Wednesday, March 21, 2012

Dining al fresco (includes the best pesto recipe we’ve found)

I had planned on continuing my series on taking control of your source of food , but with another glorious spring day here in Toronto, I sent the staff in the Blechta Test Kitchens home early so we could all enjoy the fine weather.

One of our favorite things about the warm weather months is dining outside. We don’t care if it’s eating a sandwich in the shade of a tree, sitting on the elegant terrace of a fine restaurant, or enjoying a leisurely meal out on our patio; if the weather is nice (or even close to nice), we want to eat outdoors. The only thing that will drive us indoors is driving rain or temperatures below fifty.

We often visit the tip of the Bruce Peninsula about four hours drive north of us. For years when they were younger, we took our two boys camping on Flowerpot Island, an island six miles out in Georgian Bay. Of course we had to cook all our meals on either an open wood fire or our white gas camp stove. We’d take a bit of fresh food for the first few days (eggs, bacon, a bit of meat, some milk, and fruit), then we’d make use of freeze-dried meals dry food we made up at home (pancake batter and such). Ever since my boy scout days, a bit of wood smoke and the smell of bacon cooking makes me nearly swoon. We taught our sons to appreciate the same things.

(Sidebar: Vicki and I went to Flowerpot by ourselves a few years back and it was her birthday the first night there. Believe it or not, I made her lobster risotto with wild mushrooms on our little gas stove. It was a long, involved process, but I got through it eventually and the meal tasted fantastic with a New Zealand Sauvignon Blanc chilled in the water off our campsite. Don’t know if we’d attempt something that complex again, but as a one-off, it was pretty spectac.)

Anyway, our patio is now all set up and we’ve decided we must have a lunch out there since Vicki is off to a rehearsal this evening. So we both dropped tools and started prepping. One of our favorite choices for a hot weather Italian meal is pesto. Our garden tomatoes make this perfect, but with them not available for at least 3 months, we’ll have to make do the pasta part of the meal.

There is just something about eating outdoors. What do you enjoy most about eating outdoors? A particular recipe, a particular location, a particular food?


For years we searched for the perfect pesto recipe and eventually found it. The secret turned out to be the amount of pine nuts. Even in Italy, we were disappointed by the pesto we ordered there twice. (Forget the stuff that comes in jars! Even in Italy, that was a mockery of what this intense dish can taste like.) Pine nuts can be very expensive if you buy those small jars you find in the spice section at your supermarket. A much more reasonable price can be found at your local bulk food store. They’re usually fresher, too.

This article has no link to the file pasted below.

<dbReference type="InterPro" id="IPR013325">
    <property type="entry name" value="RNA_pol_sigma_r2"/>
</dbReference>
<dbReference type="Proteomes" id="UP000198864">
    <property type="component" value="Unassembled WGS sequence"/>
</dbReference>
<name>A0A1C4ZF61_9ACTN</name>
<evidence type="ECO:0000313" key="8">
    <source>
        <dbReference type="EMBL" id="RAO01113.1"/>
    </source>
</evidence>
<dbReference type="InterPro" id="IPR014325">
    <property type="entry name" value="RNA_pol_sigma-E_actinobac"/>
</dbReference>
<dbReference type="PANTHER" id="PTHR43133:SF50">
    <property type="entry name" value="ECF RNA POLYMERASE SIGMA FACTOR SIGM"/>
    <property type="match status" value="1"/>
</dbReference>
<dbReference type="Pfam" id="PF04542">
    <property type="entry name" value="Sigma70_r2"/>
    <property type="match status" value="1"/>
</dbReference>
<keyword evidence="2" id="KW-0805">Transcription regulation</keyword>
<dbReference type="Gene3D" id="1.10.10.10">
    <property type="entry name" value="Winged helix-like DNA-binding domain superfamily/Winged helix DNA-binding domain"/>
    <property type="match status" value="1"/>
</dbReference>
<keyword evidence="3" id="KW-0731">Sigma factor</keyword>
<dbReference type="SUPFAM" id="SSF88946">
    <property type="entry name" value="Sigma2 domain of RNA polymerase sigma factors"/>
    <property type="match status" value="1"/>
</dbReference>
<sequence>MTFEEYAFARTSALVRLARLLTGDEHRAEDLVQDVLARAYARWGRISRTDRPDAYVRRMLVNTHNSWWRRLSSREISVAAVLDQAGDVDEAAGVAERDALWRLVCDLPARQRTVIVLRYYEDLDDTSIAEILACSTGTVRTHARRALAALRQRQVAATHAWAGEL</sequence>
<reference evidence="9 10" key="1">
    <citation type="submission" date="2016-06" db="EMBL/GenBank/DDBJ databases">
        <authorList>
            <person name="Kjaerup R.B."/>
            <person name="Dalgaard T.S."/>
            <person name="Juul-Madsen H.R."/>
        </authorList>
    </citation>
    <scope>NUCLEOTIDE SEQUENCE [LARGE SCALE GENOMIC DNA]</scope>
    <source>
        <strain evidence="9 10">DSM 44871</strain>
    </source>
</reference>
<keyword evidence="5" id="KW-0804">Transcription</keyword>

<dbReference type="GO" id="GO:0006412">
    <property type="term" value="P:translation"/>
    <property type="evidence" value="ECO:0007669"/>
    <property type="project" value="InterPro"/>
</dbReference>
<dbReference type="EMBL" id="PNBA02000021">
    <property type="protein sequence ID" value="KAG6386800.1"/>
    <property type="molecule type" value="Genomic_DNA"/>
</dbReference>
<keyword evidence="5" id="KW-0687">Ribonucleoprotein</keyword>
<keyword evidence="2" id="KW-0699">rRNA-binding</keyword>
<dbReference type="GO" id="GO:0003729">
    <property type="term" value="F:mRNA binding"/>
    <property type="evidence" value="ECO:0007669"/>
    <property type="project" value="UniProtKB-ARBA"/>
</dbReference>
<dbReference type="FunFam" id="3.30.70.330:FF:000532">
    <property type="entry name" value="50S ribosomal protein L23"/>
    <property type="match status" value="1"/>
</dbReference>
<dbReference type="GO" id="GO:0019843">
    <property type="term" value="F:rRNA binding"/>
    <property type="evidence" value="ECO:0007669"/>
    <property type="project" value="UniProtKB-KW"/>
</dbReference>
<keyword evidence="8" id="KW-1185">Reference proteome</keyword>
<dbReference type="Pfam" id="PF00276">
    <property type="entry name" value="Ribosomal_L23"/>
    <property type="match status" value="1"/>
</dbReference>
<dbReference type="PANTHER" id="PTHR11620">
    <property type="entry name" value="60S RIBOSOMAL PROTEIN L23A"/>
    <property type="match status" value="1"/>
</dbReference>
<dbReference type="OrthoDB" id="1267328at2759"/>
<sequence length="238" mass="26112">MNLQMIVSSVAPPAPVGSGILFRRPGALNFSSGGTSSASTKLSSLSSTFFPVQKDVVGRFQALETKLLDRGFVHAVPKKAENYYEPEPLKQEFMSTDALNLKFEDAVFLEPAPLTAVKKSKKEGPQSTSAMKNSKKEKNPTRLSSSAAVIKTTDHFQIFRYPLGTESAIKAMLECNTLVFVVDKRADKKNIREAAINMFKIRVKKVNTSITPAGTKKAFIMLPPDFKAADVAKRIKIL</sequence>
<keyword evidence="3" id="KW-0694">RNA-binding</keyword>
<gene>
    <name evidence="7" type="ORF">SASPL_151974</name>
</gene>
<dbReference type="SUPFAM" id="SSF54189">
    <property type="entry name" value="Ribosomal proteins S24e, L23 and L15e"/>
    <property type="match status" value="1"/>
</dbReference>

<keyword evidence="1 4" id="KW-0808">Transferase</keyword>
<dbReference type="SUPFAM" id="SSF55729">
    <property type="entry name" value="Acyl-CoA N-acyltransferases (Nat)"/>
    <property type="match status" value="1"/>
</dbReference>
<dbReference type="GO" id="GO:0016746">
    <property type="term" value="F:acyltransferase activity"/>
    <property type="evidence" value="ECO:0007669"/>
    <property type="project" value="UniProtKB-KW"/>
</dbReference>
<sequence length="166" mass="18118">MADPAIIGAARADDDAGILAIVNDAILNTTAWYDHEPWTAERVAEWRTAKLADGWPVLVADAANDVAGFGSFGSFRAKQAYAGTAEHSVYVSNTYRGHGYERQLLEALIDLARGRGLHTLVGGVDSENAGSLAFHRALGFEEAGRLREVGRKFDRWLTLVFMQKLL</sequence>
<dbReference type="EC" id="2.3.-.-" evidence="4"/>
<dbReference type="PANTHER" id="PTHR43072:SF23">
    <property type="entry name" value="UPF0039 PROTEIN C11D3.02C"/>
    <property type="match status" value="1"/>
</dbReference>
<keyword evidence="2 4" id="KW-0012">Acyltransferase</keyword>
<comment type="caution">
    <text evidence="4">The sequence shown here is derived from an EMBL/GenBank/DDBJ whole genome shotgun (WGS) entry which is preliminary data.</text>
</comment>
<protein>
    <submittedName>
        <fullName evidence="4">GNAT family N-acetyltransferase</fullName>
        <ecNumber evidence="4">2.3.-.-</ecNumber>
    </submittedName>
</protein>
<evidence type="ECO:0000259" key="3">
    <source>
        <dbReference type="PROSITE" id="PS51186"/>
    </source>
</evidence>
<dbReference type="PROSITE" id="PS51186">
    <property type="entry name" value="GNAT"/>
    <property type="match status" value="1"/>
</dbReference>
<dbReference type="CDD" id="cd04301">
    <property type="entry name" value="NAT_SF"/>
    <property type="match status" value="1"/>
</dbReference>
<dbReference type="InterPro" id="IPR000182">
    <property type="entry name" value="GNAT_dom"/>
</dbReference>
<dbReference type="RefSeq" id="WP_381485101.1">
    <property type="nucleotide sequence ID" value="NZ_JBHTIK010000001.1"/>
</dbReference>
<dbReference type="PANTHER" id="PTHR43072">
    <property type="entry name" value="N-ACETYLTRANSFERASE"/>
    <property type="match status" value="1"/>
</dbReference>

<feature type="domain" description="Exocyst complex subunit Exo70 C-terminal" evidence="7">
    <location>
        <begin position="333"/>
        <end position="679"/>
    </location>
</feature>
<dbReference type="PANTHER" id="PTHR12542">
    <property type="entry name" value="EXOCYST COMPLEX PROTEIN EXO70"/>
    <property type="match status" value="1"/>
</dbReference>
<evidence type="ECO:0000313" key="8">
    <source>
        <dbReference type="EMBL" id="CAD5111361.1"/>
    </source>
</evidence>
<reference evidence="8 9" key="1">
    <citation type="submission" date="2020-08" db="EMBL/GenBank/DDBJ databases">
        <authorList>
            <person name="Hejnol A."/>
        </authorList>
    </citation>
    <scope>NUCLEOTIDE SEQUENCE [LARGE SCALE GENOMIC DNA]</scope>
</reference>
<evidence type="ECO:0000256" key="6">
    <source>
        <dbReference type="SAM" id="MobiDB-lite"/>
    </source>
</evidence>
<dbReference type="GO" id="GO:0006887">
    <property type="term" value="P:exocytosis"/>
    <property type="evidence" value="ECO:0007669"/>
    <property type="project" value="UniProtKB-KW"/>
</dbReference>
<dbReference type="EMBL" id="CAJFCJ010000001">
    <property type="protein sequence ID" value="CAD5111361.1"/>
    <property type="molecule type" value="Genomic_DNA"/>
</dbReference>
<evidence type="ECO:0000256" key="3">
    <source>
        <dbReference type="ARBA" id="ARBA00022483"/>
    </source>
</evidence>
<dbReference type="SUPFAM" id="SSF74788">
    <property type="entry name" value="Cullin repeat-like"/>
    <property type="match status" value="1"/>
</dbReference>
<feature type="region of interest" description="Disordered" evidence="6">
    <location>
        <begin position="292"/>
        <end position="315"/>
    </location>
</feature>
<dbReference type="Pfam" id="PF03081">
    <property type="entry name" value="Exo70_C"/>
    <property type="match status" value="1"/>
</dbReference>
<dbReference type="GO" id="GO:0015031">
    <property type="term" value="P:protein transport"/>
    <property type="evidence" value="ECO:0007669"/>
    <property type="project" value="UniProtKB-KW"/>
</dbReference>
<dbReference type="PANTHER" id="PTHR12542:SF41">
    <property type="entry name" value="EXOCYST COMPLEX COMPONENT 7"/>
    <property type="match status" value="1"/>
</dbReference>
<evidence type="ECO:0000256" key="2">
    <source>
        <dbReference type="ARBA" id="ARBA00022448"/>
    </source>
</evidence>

Your basil must be fresh and free of grit, so wash it carefully – and then make sure you dry it thoroughly using layers of paper towel or a particularly absorbent tea towel.

With all great food, pesto is merely a by-product of great ingredients. Use great olive oil and only real Parmesan cheese. Domestic versions need not apply!

If you don’t like the raw garlic taste (like Vicki), put the garlic cloves in the pasta water as it’s coming up to a boil. A bare minute will do it. If you’re using fresh pasta (which you should), you may want a bit more than a pound for four people. It’s heavier because it’s still moist, so you don’t get quite as much volume for the weight.

It’s very important to measure every ingredient! This recipe owes as much to chemistry as it does to flavor. The authentic way to make this is using a mortar and pestle. I tried it once for a single portion and it was an awful lot of work for not that much difference in texture. Take a pass on authenticity.

The real secret of this recipe is pan toasting the pine nuts. It adds so much more flavor than just dumping them in raw – not that raw is bad. Most people make and enjoy pesto using raw pine nuts. This is just better. Try it both ways and you’ll see what I mean.

2 garlic cloves
2 cups basil leaves (pack them in fairly tightly, washed, then dried thoroughly
½ cup pine nuts
¾ cup Parmesan cheese (or half Parmesan, half Romano)
²⁄₃ cup olive oil (good quality only!)
1 lb pasta (linguine or fettuccine)

1. Put a large pot of water on to boil.

2. Pan toast the pine nuts until lightly browned. Careful! They burn easily. Keep them moving.

3. In a food processor, first chop the garlic, then add basil leaves a handful at a time. Scrape down the bowl and lid.

4. Add toasted pine nuts, then cheese and finely dribble in the olive oil in a slow, steady stream. Process only until well blended. Set aside.

5. When the water boils, salt it and add the pasta, cooking until just al dente. You don’t want your pasta to be flabby.

6. Just before your pasta is cooked, take out a few tablespoons of the hot water, add it into the pesto and blend for a few seconds. This will freshen it and add to its “mixability”.

7. Drain the pasta and put it the back in the hot pot. Add the pesto to the pasta, mix well. If needed for blending, you can add a bit more pasta water (but only if you’ve saved it beforehand. Serve on heated plates.

Hint: If you have any pesto sauce left over, put it in a dish, pour a thin layer of olive oil on it, then cover tightly. It will keep fresh for 10 days or you can freeze it for several months.

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